Rebrand for 'bariatric surgery' urged to boost fight against obesity


Dropping the term "bariatric surgery" may lead to a rise in the number of operations carried out on obese people, experts have suggested.

A new analysis of surgery to help obese patients in the UK concluded that the number of people getting bariatric surgery was falling despite rising rates of obesity and diabetes.

A nurse tries on a bariatric patient simulation suit used for training (Peter Hvizdak/AP/PA)
A nurse tries on a bariatric patient simulation suit used for training (Peter Hvizdak/AP/PA)

The authors warned that as the obesity epidemic "worsens" the availability of surgery, "the most successful treatment", was limited.

Weight loss surgery, also known as bariatric surgery, reduces the size of the stomach with a gastric band or through removal of a portion of the stomach.

Diagram of a gastric band

The analysis, published in The BMJ, points out that the UK has the second highest rate of obesity in Europe, and ranks sixth internationally, with 25% of adults being obese and 62% being overweight. But it ranks 13th out of 17 EU countries for rates of bariatric surgery.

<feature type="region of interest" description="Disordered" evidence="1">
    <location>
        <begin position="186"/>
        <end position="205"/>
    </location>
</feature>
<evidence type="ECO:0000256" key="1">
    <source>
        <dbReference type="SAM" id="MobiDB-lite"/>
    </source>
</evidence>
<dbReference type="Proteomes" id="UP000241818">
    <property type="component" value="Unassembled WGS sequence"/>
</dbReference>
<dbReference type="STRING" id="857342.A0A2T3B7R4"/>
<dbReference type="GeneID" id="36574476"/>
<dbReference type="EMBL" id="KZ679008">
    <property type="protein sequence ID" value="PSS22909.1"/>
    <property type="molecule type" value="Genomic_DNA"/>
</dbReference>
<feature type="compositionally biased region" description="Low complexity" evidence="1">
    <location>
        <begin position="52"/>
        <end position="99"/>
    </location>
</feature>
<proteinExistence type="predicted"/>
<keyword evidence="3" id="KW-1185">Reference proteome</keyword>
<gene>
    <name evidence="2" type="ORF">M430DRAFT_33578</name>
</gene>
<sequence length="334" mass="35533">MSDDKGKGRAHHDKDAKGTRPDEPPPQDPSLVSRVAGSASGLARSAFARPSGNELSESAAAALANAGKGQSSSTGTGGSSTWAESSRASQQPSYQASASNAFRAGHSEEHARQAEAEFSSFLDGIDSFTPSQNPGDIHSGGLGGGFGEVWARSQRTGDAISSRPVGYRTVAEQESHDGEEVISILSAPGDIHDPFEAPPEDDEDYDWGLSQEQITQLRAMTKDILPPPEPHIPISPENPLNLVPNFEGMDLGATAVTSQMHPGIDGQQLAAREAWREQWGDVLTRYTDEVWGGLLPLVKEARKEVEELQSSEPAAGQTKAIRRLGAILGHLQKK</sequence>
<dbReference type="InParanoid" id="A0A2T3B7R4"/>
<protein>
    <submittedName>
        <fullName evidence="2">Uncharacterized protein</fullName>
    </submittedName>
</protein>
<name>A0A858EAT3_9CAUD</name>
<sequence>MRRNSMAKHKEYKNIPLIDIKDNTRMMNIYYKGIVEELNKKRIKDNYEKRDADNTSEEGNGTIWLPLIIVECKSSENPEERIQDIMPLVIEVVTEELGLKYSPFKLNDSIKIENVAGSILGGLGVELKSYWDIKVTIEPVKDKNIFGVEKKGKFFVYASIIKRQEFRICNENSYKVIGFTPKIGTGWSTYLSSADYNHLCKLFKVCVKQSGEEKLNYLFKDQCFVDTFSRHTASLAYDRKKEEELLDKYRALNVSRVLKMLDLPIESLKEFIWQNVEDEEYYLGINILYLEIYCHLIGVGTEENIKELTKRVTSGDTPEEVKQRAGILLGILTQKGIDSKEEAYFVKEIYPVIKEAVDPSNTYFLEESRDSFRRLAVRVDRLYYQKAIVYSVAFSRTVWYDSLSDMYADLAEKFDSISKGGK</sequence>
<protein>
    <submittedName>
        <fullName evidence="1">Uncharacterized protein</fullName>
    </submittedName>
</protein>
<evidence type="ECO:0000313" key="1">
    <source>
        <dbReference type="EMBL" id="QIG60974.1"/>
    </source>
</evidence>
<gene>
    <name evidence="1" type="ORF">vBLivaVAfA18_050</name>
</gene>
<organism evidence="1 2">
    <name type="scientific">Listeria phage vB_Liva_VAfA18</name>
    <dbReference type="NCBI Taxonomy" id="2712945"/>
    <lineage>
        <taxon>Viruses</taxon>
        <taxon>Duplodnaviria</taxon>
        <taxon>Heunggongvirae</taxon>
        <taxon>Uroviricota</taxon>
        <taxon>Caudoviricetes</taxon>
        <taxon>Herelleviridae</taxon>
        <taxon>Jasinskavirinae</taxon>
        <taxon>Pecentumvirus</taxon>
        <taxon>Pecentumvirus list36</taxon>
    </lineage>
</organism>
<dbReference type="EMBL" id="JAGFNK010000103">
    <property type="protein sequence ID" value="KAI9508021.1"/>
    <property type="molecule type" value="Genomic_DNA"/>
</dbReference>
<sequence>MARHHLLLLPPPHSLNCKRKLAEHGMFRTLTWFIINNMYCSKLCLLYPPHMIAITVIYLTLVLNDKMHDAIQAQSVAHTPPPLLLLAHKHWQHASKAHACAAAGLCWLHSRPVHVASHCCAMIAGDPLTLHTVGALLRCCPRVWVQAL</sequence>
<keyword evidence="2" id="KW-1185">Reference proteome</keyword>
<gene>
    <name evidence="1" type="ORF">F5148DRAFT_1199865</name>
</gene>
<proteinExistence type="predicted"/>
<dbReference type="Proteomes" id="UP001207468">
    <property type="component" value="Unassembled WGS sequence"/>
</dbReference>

"Given the severity of the problem, it seems urgent to consider the potential barriers to surgery," they wrote.

There are a number of obstacles preventing people from getting the surgery.

A woman with a tape measure around her stomach (moodboard/Thinkstock/PA)

They suggest that one reason could be "prejudice", pointing out that a previous study had shown that changing the name of a bariatric clinic to "metabolic and diabetes surgery" increased the number of male patients.

"Adopting the phrase 'metabolic surgery' might enable society and patients to talk about it and begin to establish a culture change," they added.

Meanwhile, health commissioners have also restricted the number of bariatric operations they will fund, despite the evidence of cost saving, they said.

Bare feet on scales (Gareth Fuller/PA)
(Gareth Fuller/PA)

But the authors, led by bariatric consultant surgeon Richard Welbourn, pointed out: "Increasing surgery rates to 50, 000 a year, which is closer to the European average, could have major benefits for patient health and reduce direct healthcare expenditure within two years, in addition to cost savings in the future from reduced treatment costs."

They concluded: "A renewed active focus on this large group of patients could limit future costs of treating complications related to obesity and diabetes."